Queer+and+Questioning

Queer and Questioning

LGBTQ+ teens are curious, but often lack a reliable source for information about sex

February 24, 2020

It’s finally the weekend and sophomore *Adam Waters is hanging out with his friend, who suddenly starts talking about how he’s confused about his sexuality; he doesn’t know what he identifies with. Waters realizes they are going through the same thing, they talk about how they feel, but soon come to the realization that they know nothing about gay sex.

Having sex and craving sex is natural. But what are teens supposed to do when you don’t know anything about sex? In 2015 The Human Rights Campaign found that only 12 percent of schools cover same-sex relations. LGBTQ+ teens are walking around who either want to be sexually active or are active and have no idea what to do and/or how to be safe. 

Pop culture, celebrity influencers, friends, movies, the internet, trial and error, these are the resources that queer and even straight teens use to learn about sex. For many of these could be the only resources available, and movies and celebrities can only teach so much.

“People don’t know what they are doing their first time and so it’s not going to go super smooth like in the movies. It going to be awkward because no one was taught anything,” Waters said

While many teens get information about sex from pop culture, the mandatory health class taken in ninth grade is more accurate. During the health course, sex-ed is covered, Mr. Andrew Carter lets all his students know they can ask any questions.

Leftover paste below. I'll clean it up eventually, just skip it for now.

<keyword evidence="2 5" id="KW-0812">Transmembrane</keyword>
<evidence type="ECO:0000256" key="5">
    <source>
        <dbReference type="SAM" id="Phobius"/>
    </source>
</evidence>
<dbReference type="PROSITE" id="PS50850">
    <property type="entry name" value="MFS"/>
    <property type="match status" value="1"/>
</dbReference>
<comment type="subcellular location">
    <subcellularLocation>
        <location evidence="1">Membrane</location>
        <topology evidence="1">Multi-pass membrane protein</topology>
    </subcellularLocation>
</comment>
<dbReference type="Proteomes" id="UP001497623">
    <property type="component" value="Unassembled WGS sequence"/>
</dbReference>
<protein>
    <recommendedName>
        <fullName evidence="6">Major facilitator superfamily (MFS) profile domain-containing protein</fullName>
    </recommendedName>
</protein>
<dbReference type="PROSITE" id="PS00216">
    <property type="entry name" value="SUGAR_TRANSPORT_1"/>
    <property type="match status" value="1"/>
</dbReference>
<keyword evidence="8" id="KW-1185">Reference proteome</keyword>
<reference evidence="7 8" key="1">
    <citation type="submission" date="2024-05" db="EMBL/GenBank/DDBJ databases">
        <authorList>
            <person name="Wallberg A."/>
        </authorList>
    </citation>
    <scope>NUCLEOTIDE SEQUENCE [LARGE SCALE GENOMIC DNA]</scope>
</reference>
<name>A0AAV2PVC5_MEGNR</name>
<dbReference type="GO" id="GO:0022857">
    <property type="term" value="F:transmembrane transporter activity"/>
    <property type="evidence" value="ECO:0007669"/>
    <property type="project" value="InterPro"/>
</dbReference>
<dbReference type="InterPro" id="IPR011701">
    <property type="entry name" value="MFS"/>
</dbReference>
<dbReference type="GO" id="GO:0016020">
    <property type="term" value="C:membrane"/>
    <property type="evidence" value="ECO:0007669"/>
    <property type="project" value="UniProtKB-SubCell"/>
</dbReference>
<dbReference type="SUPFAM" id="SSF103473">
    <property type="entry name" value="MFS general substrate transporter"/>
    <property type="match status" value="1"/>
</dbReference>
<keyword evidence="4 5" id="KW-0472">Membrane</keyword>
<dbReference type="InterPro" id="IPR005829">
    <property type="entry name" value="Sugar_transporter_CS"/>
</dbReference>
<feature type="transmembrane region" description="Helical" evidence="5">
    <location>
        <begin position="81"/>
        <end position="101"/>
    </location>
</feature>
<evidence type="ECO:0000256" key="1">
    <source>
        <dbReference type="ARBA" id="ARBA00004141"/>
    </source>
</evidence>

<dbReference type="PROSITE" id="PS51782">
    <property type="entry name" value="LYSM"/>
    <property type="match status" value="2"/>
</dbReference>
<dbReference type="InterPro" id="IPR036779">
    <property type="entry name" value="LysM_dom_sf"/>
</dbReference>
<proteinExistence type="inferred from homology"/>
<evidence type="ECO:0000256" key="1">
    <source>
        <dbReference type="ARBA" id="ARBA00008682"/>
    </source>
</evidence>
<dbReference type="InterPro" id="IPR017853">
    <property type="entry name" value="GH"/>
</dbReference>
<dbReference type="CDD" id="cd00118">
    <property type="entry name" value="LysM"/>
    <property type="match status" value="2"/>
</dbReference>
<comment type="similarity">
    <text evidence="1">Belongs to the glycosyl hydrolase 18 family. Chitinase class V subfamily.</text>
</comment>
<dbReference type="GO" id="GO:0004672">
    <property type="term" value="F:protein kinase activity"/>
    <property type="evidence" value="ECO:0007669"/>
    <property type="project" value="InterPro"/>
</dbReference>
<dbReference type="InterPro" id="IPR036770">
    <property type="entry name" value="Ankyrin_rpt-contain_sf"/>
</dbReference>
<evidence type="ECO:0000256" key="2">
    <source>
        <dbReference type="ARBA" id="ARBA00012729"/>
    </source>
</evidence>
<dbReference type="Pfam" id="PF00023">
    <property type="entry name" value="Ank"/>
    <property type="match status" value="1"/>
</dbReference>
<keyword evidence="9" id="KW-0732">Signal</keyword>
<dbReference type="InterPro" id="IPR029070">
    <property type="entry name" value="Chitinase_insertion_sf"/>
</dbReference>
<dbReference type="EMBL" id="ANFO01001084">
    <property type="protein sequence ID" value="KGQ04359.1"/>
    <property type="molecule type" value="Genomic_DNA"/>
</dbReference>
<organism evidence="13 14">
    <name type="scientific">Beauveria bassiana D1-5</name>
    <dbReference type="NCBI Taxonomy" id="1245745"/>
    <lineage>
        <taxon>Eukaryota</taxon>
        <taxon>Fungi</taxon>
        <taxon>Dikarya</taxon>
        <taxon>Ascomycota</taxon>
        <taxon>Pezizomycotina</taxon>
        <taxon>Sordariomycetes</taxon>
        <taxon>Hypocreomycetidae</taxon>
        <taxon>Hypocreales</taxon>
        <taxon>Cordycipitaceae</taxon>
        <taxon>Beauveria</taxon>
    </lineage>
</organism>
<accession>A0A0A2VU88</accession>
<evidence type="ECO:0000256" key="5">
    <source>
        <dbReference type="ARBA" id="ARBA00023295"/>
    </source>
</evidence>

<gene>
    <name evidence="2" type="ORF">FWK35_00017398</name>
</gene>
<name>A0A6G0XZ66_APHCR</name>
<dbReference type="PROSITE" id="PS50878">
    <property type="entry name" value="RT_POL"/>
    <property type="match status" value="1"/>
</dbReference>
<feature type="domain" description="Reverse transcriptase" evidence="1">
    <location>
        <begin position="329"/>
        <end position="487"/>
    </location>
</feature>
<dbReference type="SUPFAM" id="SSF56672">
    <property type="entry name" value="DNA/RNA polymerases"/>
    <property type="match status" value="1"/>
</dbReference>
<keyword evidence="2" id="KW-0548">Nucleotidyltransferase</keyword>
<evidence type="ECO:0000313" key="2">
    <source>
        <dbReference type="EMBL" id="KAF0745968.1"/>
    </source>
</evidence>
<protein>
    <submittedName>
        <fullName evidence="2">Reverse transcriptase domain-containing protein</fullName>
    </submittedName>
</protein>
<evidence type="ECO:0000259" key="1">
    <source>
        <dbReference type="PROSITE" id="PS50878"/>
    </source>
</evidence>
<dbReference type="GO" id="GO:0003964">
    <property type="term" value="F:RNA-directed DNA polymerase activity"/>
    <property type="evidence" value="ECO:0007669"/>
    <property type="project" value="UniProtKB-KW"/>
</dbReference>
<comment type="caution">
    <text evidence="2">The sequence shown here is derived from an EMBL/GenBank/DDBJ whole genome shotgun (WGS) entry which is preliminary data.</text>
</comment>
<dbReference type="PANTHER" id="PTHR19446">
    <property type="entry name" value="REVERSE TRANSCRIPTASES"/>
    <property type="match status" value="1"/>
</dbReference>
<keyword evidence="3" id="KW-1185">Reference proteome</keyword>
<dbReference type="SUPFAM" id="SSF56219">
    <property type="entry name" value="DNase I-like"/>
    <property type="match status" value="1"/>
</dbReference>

“If students ask questions, I will answer them. I want them to at least get answers from someone who knows what they are talking about rather than someone who does not,” Carter said.

If students ask questions, I will answer them. I want them to at least get answers from someone who knows what they are talking about rather than someone who does not”

— Mr. Andrew Carter

The curriculum doesn’t cover queer sex, kids are afraid to ask questions, whether it be because they are questioning their sexuality, closeted, or because they fear their peers may make fun of them. Junior *Cameron Worth, feels like there are too many people in the dark because they have nowhere to go with all their questions.

“I feel like everyone should be educated to some level.” Worth said. “Learning could help get rid of negative feelings toward homosexuality.”

   It isn’t just the fact that it can be scary to have sex; protection, and safety can be another concern. No matter a person’s sexuality, STIs can still affect their body, and sex should always be safe. Using protection and precautionary measures such as condoms and dental dams is always important. Both condoms and dental dams, which are is a piece of latex used to cover female gentalia during oral sex, are used to protect from STIs. Something as small and simple as being safe can keep people from getting some serious infections.

Waters and sophomore *Allison Sierra both began to realize their sexuality while in seventh grade, and both admit there are still things they don’t know.

   “It’s 2020, there are so many LGBTQ+ people who have no idea what they are doing because it isn’t taught,” Waters said.

Sierra also believes it would benefit everyone to add LGBTQ+ sex-ed into the already existing curriculum.

“If they don’t get it from a health class they will get information from other sources which can be misleading and also dangerous,” Sierra said.

*The use of asterisks indicates pseudonyms used to protect a source’s identity

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